When Amazon introduced a monthly subscription plan for its Prime program as an alternative to the $99 annual fee earlier this year, the retail giant bet that the new option would open Prime up to more potential subscribers. So far, it seems to have worked.
Six months after the program was announced, a new study from Consumer Intelligence Research Partners estimates that 19 percent of Amazon’s 65 million Prime members — which translates to 12.3 million subscribers — have opted for the monthly charge over the annual fee. The study estimates that Prime members make up 52 percent of Amazon’s customer base and spend twice as much as non-Prime Amazon shoppers, approximately $1,200 annually versus $600.
Monthly subscribers pay $10.99 for Prime’s full offering of benefits, such as free two-day shipping, music and video streaming, cloud storage, same-day/two-hour delivery in some cities, and more. Another option, this one for $8.99 a month, is a standalone subscription to Amazon’s video streaming service. For those keeping score, that cost is one dollar less than Netflix’s standard offering.
“We predict the monthly payment option will improve Amazon Prime’s already very high retention rate, by eliminating the $99 annual decision point,” Mike Levin, partner and co-founder of CIRP said in a statement. “Of course, for a single membership the monthly payment option also increases Amazon’s fee revenues by about one-third relative to the single annual payment, so monthly payments also boosts Amazon’s revenues.”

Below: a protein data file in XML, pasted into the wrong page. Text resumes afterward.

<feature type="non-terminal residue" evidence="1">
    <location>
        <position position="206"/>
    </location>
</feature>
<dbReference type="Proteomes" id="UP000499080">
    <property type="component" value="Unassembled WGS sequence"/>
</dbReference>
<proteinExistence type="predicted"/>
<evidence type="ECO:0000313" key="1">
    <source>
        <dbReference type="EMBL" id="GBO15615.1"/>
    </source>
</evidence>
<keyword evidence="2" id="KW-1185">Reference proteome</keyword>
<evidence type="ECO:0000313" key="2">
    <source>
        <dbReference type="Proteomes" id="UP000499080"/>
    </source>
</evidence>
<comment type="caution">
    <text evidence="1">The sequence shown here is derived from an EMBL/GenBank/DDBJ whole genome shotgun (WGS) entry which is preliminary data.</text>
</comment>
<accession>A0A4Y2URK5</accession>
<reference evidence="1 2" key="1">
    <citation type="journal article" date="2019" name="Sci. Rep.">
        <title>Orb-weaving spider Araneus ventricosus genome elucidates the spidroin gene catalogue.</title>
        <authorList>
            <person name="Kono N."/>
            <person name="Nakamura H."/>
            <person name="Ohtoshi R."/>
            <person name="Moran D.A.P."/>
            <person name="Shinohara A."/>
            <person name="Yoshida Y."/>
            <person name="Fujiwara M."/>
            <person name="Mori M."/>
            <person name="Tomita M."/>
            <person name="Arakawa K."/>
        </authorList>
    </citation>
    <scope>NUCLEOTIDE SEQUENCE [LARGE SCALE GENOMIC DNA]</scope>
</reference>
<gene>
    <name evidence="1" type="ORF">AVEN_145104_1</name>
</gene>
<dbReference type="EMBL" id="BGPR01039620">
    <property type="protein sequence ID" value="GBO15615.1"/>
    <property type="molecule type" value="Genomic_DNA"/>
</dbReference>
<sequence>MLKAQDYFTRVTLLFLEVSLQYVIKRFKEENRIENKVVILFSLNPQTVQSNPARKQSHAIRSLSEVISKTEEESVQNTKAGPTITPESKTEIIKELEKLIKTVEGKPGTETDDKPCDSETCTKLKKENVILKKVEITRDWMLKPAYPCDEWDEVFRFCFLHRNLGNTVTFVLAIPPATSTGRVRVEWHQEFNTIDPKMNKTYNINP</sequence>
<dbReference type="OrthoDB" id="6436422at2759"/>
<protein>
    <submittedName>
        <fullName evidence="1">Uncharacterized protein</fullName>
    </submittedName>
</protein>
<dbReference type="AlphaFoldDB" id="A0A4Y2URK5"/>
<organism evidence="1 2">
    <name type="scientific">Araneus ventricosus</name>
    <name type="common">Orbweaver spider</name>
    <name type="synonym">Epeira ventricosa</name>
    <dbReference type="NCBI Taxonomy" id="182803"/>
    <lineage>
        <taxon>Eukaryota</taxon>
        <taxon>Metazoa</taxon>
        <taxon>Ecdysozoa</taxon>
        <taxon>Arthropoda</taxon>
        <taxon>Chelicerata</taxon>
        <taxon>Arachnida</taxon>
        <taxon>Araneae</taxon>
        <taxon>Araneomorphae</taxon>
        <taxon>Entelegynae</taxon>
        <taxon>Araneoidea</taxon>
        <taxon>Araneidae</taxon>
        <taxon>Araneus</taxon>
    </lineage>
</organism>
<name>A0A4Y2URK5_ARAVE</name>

On the eve of Amazon’s second Prime Day in June, CIRP reported the company had reached 63 million U.S. Prime members, surpassing half of its U.S. customer base for the first time. CIRP estimates that Prime membership increased 38 percent over a year ago, when Amazon had approximately 47 million subscribers, though it hasn’t seen a big quarterly jump.
“U.S. Amazon Prime membership continues to grow, although at a slower pace than before,” said Josh Lowitz, partner and co-founder of CIRP. “As Amazon starts to reach a limit of available U.S. households, it saw its annual growth rate decline a bit.”
That’s where the monthly charge comes in. Though not as flashy as some of Prime’s benefits, it adds a little bit more accessibility to the service while making more money for the company.
Amazon CEO Jeff Bezos said earlier this year the company’s goal is to make Prime benefits so numerous and valuable that it’s irresponsible not to be a member. Amazon has been backing up that claim over the last few weeks by adding several big benefits.
The newest perk, Prime Reading, lets Amazon Prime members access more than 1,000 e-books from best-selling authors at no extra charge, read a rotating selection of popular magazines, and read content from the company’s Kindle Singles library, including classic short stories and essays.
On Sept. 13, the company made its Audible Channels audio subscription service available as part of Amazon Prime, and last month the company also added game benefits with a new set of “Twitch Prime” perks.